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Wednesday, December 16, 2009

The Mediterranean- A Diet to Emmulate

*Tip of the Day- live like the Italians do!*

Call it my insatiable desire to live and be all things Italy. What is it about Italian food (and I'm talking real Italian food- not spaghetti and meatballs) that conjures up these images of dining al fresco, distressed wood tables filled with good things to eat (olives, artichokes- fresh bread dipped in local olive oil, wine grown in your neighbor's vineyard), every time I think about it I want to book a plane immediately. And then a wee-little voice whispers that there is a single dollar in my wallet. *shucks*

But I try to live as Mediterranean a life-style as I can in Upstate New York. To me, that means eating as much as possible fresh, using olive oil to cook everything, enjoying bitter greens, cooked simply, working seafood into my diet, eating as little processed food as I can, and ignoring the fact that it is snowing right now.

Today is my father's birthday. My father is 100% Italian and has spend some time there when he was a young adult. Perhaps it's his time there stories that send me into revelry every time I eat antipasti. My father is my biggest fan (as a cook). I don't think I have ever made that he didn't say was delicious (not that I would agree with that critique). And so, in honor of his birthday, I am posting his all-time favorite, can't live without, condiment.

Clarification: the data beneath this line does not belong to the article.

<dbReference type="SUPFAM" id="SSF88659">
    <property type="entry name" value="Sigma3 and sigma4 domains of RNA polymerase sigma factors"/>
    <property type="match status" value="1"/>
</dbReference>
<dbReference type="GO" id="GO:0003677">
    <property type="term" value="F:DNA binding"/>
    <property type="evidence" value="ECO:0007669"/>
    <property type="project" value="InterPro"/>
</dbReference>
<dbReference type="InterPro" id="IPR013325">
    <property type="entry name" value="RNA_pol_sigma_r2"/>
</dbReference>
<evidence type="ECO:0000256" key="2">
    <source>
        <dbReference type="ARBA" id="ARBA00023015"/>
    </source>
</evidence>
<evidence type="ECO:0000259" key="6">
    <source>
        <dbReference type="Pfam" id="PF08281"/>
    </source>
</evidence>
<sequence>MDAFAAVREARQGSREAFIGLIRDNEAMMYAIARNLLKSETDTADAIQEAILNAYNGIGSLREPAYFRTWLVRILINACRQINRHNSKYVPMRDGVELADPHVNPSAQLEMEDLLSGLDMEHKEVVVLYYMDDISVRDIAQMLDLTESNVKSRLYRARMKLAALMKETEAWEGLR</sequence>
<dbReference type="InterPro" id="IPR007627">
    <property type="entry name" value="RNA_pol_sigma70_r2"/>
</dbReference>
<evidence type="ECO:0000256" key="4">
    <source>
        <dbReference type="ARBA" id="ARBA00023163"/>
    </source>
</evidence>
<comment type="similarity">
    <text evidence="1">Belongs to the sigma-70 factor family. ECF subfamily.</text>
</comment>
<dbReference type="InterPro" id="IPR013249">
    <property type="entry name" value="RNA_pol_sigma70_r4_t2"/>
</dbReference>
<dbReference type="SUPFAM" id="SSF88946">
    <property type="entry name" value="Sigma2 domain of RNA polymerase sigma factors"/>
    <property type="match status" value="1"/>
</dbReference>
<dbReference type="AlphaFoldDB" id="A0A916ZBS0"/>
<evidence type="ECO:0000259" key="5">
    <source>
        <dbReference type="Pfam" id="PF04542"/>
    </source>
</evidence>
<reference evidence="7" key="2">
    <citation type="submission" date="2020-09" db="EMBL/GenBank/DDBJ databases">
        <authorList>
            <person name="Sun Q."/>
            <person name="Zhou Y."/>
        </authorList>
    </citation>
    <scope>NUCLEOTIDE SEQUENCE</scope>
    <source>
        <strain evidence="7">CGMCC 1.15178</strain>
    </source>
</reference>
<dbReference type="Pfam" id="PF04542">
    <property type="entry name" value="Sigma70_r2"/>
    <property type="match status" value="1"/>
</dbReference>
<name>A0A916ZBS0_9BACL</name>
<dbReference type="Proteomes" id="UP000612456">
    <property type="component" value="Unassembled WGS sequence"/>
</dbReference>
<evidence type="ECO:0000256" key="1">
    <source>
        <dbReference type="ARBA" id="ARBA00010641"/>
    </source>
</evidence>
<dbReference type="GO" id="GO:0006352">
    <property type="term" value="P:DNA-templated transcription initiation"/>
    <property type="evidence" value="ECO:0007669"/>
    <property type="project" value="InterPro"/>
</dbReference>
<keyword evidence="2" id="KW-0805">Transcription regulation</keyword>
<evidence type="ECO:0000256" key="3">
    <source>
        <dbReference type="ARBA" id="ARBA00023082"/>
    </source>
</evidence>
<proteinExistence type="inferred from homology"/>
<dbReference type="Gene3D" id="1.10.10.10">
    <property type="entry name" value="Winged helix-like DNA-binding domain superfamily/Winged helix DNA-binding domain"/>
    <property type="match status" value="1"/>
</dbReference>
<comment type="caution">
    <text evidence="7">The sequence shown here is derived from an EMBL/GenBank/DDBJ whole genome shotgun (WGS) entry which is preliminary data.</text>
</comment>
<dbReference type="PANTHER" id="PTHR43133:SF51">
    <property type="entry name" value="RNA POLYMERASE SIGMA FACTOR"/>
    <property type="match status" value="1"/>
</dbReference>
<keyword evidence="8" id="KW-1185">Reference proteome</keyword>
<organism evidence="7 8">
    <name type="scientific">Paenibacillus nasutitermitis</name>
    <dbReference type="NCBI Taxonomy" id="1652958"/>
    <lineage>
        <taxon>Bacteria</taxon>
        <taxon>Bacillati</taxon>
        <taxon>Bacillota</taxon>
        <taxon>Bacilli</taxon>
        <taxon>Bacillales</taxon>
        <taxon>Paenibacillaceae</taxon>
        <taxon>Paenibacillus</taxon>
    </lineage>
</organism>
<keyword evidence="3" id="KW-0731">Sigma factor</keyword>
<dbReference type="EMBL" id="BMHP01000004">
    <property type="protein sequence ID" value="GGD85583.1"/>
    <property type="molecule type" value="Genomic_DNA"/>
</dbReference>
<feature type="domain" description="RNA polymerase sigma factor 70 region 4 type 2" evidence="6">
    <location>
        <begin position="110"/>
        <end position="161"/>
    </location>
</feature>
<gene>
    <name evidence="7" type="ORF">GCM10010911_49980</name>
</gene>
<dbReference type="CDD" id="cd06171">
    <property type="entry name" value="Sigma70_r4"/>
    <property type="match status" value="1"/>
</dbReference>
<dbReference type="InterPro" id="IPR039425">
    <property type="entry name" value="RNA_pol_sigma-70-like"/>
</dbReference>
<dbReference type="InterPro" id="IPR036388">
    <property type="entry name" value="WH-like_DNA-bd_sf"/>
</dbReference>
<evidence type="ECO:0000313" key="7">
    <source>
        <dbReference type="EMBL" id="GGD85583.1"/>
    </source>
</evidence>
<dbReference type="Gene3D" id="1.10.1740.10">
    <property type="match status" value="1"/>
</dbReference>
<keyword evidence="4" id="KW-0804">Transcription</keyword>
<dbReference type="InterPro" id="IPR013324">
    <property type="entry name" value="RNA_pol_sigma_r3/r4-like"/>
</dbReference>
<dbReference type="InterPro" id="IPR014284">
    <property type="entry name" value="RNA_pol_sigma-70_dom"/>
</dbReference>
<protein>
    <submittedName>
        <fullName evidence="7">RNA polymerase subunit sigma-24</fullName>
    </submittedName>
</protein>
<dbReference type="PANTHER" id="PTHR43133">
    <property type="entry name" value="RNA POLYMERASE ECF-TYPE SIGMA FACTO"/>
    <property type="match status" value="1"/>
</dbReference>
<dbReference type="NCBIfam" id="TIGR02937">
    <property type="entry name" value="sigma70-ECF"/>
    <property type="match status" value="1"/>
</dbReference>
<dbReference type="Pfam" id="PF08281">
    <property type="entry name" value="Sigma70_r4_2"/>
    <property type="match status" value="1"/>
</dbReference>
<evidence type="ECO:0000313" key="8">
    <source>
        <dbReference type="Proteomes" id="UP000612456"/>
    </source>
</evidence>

1 bunch fresh basil leaves (about 2 c.)
1/4 c. pine nuts
1/4 c. white wine vinegar (helps to retain color and provides acidity)
3-4 cloves garlic
1/4 tsp. salt, 1/4 tsp. pepper (freshly ground)
pinch red pepper flakes
1/2-3/4 c. olive oil
1/2 c. grated romano cheese (or parmesean-just not in the green can. Go to the cheese section)

You will need a blender or food processor (unless you want to do it by hand with a mortar & pestle). Put in the garlic cloves (whole is fine) and pulse until chopped. Then, pour in the vinegar to get the other ingredients started. Put in the basil leaves (no stems), pines nuts, and seasonings (not the cheese yet). Pulse until basil is chopped finely. Then, turn the machine of choice to the on setting and open the hole at the top. Drizzle in the olive oil slowly until very smooth in consistency and thickened. This has to be done with your eye. No real measuring! When you are happy with the consistency, stop the machine and stir in the romano cheese. Take out all the pesto and put into an airtight container. Before putting on the lid, drizzle the top with olive oil until there is a thin layer covering the entire top (this will prevent the pesto from browning).

And...voila! You have pesto! An extremely versatile condiment.
Try it on fish, veggies, bread, pizza, chicken, steak, sandwiches, or, my dad's favorite- poached eggs!

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